Hymn #268Text: St. Patrick (372-466)Music: Traditional Irish MelodyTune name: ST. PATRICK, DEIRDRE   THE TEXT In John Julian’s 1907 Dictionary of Hymnology, we read: “St. Patrick’s Irish Hymn is referred to in Tirechan’s Collections (A.D. 690). It was directed to be sung in “all monasteries and churches through the whole of Ireland, . . .  which is a proof that it was at that time universally acknowledged to be his composition.” Although there have been numerous translations and paraphrases of the hymn into English, the one we sing was the work of Mrs. Cecil F. Alexander (1818-1895), the wife of a prominent Irish bishop. Mrs. Alexander was the author of…

  • Hymns

    Praise, my Soul, the King of Heaven

    Hymn #282Text: Henry Francis Lyte (1793-1847)Music: John Goss (1800-1880)Tune name: LAUDA ANIMA THE TEXT Born in Scotland, Henry Francis Lyte studied in Dublin with the intention of entering the medical profession. Instead, he took Holy Orders in 1815 and eventually became a curate in Devonshire. He published several collections of poems during his lifetime. In 1818, a fellow clergyman developed a fatal illness. Lyte, a young clergyman, observed his colleague’s suffering and death with acute attentiveness. He later wrote about his friend: “He died happy under the belief that though he had deeply erred, there was One whose death and sufferings would atone for his delinquencies, and be accepted for…

  • Hymns

    Sing, my tongue, the glorious battle

    Hymn #66 Text: Venantius Honorius Fortunatus (c. 540-c. 600) Translated by John Mason Neale (1818-1866) Music: Sarum Plainsong Tune name: PANGE LINGUA   THE TEXT The first line of the 6th-century Latin poem from which this hymn is taken is more literally translated: “Sing, tongue, the battle of glorious combat.” This soldierly imagery may offend the more tender followers of gentle Jesus, meek and mild. But this hymn insists that Christ’s death must be seen in triumphal terms. Earlier generations of Christians were more aware than we of the fact that our salvation involves the defeating of dangerous and powerful enemies. One of the oldest works of English poetry is The…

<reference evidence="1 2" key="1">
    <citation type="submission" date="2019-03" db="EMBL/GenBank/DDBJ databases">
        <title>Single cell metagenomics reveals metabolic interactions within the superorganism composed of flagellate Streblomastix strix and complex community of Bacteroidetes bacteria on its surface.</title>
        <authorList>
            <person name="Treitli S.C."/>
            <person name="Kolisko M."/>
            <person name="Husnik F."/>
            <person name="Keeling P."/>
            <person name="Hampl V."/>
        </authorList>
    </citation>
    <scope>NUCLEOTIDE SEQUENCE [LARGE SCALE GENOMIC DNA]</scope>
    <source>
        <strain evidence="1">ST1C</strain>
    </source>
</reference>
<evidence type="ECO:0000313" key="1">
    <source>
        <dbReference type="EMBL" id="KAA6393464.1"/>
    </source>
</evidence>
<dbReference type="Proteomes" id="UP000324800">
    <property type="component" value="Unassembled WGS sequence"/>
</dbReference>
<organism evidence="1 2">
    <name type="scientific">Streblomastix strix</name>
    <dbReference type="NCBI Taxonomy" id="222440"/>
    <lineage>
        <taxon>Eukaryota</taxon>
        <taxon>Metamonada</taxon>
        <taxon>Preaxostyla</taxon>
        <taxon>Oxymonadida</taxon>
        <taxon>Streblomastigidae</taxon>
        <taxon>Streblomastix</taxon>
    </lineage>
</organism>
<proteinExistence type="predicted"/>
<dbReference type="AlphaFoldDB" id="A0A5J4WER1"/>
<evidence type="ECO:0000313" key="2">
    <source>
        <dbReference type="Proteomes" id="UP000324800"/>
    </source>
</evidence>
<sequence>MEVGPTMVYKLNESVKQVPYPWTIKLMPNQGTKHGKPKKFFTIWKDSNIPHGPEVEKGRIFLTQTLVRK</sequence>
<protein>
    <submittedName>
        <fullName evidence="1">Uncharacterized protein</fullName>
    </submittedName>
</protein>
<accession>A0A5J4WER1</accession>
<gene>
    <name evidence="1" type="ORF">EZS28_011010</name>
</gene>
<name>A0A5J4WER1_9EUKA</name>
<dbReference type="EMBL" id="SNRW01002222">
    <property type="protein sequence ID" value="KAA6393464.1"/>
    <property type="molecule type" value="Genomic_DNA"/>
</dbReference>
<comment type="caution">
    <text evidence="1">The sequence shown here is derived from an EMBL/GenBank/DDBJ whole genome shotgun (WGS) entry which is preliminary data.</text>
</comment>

• Hymns

    All glory, laud, and honor

    Hymn #62 Text: Theodulph of Orléans (d. 821) Music: Melchior Teschner (1584-1635) Tune name: ST. THEODULPH   THE TEXT As Bishop of Orléans during the reign of Charlemagne, Theodulph was a significant figure in guiding the theological reforms during the Carolingian Renaissance of the late eighth and early ninth centuries. Scholars believe he was also the author of the Libri Carolini, the “Books of Charles,” commissioned by the emperor to clarify understanding of the use of sacred images. One scholar judges that the Libri Carolini contain “much the fullest statement of the Western attitude to representational art that has been left to us by the Middle Ages.” The text of this Palm Sunday hymn was…

  • Hymns

    God himself is with us

    Hymn #477 Text: Gerhardt Tersteegen (1697-1769) Music: German melody Tune name: TYSK   THE TEXT Gerhardt Tersteegen was born into a family that belonged to the Reformed Church. His father’s death when he was just six years old so impoverished the family that they were unable to afford schooling for him, so at 16 he was apprenticed to his brother-in-law. He soon set up trade as a weaver, which left him more time for his studies of theology. He was more attracted to mystical writers than to the Reformed scholars and preachers from his family’s tradition. John Julian’s Dictionary of Hymnology (1907) reports: During the years 1719-24 he passed through a…